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Alexander SCRIABIN (1872-1915)
Symphony No. 2, Op. 29 (1901) [50:49]
Piano Concerto, Op. 20 (1896) [25:41]
Kirill Gerstein (piano)
Oslo Philharmonic Orchestra/Vasily Petrenko
rec. 2016, Oslo Concert Hall, Norway

Vasily Petrenko and his Oslo Philharmonic Orchestra have turned their attention to two of Scriabin’s works written around five years apart and products of the composer’s twenties.

A relatively early work preceding the symphonies, the twenty-four-year-old Scriabin wrote his Piano Concerto in 1896. A concert pianist himself it was Scriabin who gave the première of the score in October 1897. One of his earliest works to include an orchestra, this is Scriabin’s single authentic concerto. The work integrates a wealth of melody, remarkable virtuosity and harmonic variation with a rich colour palette.

Russian born Kirill Gerstein is in quite magnificent form with one feeling he is savouring every note of Scriabin’s concerto. The intensely restless quality is marked with Gerstein charging the opening movement with reserves of nervous energy and passion. Commendable is the gentle, rather sensual quality obtained from the Andante and in the Finale: Allegro moderato Gerstein combines the virtuosity of Liszt with the flowing melodies of Rachmaninov. In striking form here, Kirill Gerstein provides strong competition to the ‘classic’ 1971 account played by Vladimir Ashkenazy with the London Philharmonic Orchestra under Lorin Maazel recorded at the Kingsway Hall, London on Decca. Of the more recent accounts, I admire the recording from soloist Yevgeny Sudbin with the Bergen Philharmonic Orchestra under Andrew Litton made in 2013 at Bergen, Norway on BIS.

Scriabin completed his Second Symphony less than a year after his First. Although established in the spirit of the great late-romantic masters, Scriabin here is endeavouring to stretch the traditional style of composition and developing a more individual style. Cast in five movements the première of the Second Symphony under Anatol Liadov given in January 1902 at Saint Petersburg had a mixed reception with jeering by some of the audience. The overall mood of the work doesn’t feel too dissimilar to the First Symphony with Petrenko emphasizing the squally character of surging passion. Notable is the Andante movement, containing an endless stream of intense emotion with magnificent climaxes. Memorable is the penultimate movement marked Tempestoso, evocative of enormous waves lashing sheer cliffs in a fierce storm. Scriabin is at his most agreeable and generous in the celebratory Finale resulting in a jubilant conclusion.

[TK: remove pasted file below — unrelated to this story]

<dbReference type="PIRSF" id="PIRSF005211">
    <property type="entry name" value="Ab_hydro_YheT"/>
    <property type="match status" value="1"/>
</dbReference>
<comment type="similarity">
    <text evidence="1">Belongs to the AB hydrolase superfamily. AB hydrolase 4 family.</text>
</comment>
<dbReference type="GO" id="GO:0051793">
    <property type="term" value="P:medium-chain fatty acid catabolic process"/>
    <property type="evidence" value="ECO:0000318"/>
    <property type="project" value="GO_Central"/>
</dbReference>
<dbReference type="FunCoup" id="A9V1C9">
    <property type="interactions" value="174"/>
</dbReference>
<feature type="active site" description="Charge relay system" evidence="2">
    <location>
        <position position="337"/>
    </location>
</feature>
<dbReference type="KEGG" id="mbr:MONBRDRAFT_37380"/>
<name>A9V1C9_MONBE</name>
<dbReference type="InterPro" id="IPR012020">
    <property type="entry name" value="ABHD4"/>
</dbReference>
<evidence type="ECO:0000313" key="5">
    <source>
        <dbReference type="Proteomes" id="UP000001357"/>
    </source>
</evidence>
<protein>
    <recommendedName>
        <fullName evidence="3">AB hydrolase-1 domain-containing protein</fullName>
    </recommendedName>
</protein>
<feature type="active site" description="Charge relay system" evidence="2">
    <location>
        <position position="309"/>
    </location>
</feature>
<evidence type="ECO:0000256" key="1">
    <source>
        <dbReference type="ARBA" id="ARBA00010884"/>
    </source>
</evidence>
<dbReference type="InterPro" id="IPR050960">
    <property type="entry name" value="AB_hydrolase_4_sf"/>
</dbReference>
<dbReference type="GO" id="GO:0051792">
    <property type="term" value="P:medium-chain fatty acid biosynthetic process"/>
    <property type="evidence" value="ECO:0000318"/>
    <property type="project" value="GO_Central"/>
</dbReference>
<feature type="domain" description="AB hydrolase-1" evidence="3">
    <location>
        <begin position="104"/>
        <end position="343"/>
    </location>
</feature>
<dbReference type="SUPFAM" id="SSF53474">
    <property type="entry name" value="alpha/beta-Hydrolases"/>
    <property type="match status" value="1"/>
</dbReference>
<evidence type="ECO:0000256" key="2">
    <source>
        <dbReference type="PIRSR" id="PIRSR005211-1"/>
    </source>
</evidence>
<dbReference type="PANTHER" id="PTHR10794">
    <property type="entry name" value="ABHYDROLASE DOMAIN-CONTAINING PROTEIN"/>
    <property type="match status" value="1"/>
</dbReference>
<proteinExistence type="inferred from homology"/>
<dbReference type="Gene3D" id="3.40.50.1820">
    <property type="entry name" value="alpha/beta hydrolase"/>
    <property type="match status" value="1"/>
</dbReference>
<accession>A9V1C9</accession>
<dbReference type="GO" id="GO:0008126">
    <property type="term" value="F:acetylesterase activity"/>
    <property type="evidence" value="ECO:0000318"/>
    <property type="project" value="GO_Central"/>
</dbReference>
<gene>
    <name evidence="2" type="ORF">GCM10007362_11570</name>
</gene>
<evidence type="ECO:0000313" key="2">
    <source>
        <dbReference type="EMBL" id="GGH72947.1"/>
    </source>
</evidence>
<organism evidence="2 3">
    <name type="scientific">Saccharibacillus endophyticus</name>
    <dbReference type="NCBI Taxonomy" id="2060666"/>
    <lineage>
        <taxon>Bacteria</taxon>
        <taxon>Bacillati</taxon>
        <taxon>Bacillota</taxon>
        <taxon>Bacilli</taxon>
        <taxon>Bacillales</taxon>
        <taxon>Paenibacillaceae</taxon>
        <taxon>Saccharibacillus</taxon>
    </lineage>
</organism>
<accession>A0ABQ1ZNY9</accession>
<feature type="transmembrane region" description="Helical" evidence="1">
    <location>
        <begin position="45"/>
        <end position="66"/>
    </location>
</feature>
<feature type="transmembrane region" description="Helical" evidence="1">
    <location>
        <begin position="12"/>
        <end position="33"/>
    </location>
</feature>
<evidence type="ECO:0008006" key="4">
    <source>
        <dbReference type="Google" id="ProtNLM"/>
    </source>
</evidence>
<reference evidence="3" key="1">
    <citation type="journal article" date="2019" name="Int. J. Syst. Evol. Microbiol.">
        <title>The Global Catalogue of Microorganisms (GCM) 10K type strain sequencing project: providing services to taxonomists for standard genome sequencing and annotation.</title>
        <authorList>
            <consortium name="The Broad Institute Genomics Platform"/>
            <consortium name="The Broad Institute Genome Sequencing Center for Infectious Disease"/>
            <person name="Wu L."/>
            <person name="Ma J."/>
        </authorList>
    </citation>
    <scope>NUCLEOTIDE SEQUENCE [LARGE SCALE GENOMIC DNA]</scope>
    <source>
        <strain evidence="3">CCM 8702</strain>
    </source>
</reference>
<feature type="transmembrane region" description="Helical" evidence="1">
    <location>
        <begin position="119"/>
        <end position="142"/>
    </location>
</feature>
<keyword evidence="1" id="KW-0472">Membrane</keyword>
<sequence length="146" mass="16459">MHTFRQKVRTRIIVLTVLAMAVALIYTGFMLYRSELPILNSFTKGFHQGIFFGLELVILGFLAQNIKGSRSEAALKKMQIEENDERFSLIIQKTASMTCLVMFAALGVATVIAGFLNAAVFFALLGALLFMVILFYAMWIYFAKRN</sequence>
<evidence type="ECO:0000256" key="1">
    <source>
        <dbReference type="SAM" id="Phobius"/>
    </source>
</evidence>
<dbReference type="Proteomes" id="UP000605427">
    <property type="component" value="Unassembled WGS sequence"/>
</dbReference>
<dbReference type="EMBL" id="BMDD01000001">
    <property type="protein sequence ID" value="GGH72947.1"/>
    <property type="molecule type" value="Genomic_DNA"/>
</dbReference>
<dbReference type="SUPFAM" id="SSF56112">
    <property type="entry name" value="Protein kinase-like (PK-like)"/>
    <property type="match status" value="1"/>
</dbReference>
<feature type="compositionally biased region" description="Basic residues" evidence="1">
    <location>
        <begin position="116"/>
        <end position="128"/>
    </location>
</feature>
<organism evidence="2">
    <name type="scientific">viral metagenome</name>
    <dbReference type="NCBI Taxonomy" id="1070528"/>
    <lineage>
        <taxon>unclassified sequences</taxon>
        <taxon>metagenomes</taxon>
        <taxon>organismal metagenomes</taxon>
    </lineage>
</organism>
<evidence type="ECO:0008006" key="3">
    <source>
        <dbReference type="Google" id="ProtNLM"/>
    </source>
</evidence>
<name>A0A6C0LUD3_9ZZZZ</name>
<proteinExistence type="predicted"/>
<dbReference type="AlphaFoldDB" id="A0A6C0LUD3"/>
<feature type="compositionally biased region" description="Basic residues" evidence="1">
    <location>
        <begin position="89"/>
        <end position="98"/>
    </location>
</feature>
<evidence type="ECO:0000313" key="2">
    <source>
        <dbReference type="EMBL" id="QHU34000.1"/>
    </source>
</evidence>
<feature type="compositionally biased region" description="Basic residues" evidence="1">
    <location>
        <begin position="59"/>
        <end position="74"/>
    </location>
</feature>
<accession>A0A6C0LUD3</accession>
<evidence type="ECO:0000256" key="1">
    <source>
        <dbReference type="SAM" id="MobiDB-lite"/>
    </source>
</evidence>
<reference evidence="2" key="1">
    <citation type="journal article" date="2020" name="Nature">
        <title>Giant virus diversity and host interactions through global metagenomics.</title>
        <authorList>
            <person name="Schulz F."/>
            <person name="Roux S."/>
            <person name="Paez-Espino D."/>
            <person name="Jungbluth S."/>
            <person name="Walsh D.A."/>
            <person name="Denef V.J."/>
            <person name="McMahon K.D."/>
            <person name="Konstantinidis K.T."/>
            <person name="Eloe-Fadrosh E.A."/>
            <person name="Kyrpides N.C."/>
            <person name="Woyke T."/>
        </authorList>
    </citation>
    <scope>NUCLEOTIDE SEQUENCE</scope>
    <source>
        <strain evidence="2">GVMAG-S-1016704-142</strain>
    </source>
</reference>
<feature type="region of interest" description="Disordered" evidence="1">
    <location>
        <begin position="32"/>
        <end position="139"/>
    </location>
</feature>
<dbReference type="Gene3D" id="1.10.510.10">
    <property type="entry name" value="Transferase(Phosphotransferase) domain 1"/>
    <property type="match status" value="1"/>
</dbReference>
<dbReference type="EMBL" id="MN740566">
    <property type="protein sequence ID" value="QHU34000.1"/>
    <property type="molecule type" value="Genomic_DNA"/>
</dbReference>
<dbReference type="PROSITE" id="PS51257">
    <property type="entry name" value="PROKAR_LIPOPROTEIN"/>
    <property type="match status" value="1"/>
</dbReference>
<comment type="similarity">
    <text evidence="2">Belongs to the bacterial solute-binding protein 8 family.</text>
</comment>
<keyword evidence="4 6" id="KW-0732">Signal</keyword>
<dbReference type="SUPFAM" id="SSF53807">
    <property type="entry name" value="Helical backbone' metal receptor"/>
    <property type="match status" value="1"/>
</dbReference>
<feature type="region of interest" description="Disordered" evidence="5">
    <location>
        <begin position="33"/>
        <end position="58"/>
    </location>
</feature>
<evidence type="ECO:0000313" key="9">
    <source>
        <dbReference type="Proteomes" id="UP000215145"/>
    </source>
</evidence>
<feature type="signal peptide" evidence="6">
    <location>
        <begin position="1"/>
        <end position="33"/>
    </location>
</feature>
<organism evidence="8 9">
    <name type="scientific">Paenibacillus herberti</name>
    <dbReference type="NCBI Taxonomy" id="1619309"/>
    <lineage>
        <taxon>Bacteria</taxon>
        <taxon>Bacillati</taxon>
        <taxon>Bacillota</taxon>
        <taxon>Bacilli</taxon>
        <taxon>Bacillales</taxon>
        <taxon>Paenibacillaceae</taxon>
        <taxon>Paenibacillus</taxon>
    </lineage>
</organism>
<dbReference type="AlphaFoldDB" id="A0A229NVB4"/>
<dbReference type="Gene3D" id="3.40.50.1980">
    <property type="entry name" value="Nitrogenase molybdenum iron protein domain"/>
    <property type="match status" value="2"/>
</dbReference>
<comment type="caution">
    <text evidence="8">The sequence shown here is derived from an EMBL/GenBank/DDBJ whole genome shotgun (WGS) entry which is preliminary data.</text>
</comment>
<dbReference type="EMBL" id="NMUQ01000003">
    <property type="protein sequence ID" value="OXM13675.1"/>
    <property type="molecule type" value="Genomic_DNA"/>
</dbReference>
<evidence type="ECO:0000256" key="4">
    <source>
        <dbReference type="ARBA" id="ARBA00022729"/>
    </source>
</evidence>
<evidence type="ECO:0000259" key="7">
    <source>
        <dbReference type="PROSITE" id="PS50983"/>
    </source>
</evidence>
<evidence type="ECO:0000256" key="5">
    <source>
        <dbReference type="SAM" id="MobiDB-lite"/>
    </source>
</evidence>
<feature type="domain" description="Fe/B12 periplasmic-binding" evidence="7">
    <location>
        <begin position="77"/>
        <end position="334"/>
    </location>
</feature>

Leading the competing recordings of the Second Symphony the insightful Valery Gergiev with the LSO has charge of a world class orchestra performing with a tremendous passionate sweep, with playing from all departments that is never short of glorious. Gergiev was recorded live in 2014 at the Barbican Hall, London. Petrenko and his Oslo players are certainly a match for two excellent recordings that have proved popular for a couple of decades with Scriabin collectors. First the Philadephia Orchestra under Riccardo Muti made in 1986/91 at Memorial Hall, Philadelphia on EMI and reissued on Brilliant Classics. Another desirable recording is from Vladimir Ashkenazy conducting the Deutsches Sinfonie-Orchester Berlin produced at Jesus-Christus-Kirche, Berlin in 1995 on Decca.

Vasily Petrenko and Kirill Gerstein were recorded in 2016 at the Oslo Concert Hall and benefit from satisfying sound which is clear, natural and well balanced. In the booklet there is an essay titled ‘Second Cacophonyand Small Pianist Hands by Thomas Erma Møller. Displaying a real affinity for Scriabin’s music overall this is a memorable album from the Oslo Philharmonic Orchestra under its chief conductor Vasily Petrenko deserving of praise.

Michael Cookson

Previous review: Jim Westhead


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